We have observed increases in funding and policy efforts across the country to provide more financial literacy education. The number of states requiring financial literacy education at the high school level has increased from 1 in 1998 to 17 in 2016. The core of these efforts is prescribed to help reduce the widening wealth gap. We find that financial education does indeed contribute to an increase in financial literacy knowledge; however it is advancing whites at a greater rate than minorities. Thus, provided the given assumption of positive correlation between financial literacy and financial behaviors, the difference in the returns of financial literacy education may be contributing to the perpetuation of the wealth gap instead of closing it as intended. We speculate two related reasons why the returns to financial literacy education are higher for whites than minorities. First, financial literacy curriculum is administered without considering the education and resources available to the students being served; second, our data focus on enrollment into financial literacy education programs and not on completion. The two, however, may be interdependent. Higher attrition rates in minority communities may be attributed to the curriculum design of the financial literacy program.

Finally, our results indicate that financial literacy differences are not solely due to access to financial literacy education, there are other reasons that lead to whites having higher financial literacy than minorities. Bottomline, providing financial literacy education, in its current form, will not accomplish the goal of narrowing the wealth gap. Policymakers should examine the content of their financial literacy programs and the sources of financial literacy education to identify if there is a systemic bias in the provision of financial literacy education.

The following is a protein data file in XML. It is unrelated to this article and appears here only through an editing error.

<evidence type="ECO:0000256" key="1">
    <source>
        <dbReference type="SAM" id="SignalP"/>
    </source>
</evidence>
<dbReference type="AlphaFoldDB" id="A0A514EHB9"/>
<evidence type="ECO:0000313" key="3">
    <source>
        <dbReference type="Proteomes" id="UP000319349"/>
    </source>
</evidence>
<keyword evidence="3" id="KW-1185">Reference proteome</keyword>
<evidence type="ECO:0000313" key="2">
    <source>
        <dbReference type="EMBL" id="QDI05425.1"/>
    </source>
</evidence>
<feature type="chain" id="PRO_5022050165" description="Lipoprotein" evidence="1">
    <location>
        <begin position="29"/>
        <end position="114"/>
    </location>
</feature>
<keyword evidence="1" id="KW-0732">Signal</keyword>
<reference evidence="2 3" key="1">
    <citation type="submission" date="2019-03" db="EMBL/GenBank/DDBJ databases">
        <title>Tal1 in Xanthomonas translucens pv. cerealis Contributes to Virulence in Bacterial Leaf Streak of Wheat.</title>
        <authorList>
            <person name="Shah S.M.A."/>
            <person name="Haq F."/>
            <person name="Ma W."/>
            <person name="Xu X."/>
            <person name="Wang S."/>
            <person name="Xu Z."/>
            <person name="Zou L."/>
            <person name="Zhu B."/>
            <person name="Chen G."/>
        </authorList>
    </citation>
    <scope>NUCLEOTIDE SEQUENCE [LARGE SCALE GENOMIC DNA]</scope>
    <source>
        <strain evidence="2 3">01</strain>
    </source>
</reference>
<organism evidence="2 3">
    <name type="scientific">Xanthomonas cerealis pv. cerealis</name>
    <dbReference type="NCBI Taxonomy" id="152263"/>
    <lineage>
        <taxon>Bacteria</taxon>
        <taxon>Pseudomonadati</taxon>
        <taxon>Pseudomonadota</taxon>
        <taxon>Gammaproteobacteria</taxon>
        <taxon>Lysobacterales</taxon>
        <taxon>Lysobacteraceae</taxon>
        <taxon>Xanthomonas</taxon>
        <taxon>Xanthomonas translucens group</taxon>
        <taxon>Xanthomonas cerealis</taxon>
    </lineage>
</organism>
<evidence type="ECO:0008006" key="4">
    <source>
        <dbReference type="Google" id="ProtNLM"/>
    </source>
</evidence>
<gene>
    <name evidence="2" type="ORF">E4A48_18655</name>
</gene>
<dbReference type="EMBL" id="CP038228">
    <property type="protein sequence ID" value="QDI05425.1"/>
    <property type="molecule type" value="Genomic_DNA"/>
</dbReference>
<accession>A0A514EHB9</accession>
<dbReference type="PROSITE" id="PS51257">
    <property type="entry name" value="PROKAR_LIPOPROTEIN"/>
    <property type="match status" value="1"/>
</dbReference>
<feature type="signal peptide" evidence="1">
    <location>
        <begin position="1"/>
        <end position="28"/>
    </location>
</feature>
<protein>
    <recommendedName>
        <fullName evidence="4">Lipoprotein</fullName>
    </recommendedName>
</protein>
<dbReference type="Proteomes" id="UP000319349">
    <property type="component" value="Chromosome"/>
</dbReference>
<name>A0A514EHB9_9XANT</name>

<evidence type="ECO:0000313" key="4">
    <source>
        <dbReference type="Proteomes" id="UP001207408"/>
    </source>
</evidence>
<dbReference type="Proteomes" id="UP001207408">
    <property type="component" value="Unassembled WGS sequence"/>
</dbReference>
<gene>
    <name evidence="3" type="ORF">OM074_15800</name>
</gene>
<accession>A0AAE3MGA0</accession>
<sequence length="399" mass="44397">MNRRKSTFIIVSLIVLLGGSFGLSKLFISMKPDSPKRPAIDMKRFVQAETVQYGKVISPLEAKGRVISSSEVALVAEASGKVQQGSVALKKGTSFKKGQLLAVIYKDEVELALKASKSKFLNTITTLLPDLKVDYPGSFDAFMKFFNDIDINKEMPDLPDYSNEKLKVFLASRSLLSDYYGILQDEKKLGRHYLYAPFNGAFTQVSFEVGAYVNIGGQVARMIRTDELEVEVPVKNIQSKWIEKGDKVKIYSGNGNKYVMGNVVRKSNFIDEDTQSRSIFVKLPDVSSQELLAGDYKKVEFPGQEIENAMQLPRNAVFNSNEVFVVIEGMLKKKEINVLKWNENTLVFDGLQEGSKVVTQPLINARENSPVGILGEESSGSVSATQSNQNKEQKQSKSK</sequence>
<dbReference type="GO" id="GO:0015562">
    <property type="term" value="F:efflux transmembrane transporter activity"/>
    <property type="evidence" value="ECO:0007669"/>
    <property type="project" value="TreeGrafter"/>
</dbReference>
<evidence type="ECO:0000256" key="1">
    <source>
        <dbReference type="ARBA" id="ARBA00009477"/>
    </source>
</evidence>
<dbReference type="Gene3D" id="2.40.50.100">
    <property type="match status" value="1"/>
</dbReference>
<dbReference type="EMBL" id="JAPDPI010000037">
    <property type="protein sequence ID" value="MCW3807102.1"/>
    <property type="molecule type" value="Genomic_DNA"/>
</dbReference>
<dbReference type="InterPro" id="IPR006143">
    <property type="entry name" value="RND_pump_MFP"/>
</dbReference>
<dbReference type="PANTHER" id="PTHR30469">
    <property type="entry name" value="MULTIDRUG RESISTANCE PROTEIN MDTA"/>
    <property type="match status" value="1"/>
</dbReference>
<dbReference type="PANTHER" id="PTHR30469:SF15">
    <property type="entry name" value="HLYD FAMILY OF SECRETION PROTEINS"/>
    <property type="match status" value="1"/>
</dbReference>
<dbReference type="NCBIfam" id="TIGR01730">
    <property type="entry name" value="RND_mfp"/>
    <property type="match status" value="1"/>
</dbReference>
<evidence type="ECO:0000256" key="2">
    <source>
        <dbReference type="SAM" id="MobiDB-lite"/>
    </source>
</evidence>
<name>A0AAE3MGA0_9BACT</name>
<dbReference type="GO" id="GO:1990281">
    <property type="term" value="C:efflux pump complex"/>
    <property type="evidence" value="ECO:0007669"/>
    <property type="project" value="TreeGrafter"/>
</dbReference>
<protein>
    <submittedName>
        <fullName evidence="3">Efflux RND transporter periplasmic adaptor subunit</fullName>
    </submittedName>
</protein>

Overall, the data suggest that over a six-year period the gender gap in financial literacy has persisted, though the gap decreased for millennials—particularly when “Don’t know” responses, which women use more often than men, are excluded. Across generations, women were less likely than men to report that they were offered financial education, and this is important because participating in financial education is associated with higher levels of financial literacy for both women and men. In addition, the self-assessed financial knowledge of women is lower than that of men, but the gap between millennial women and millennial men has decreased. Lastly, married millennial women are more likely than married gex X and married boomer women to identify themselves as the most financially knowledgeable person in their households, suggesting rising levels of financial confidence among younger American women.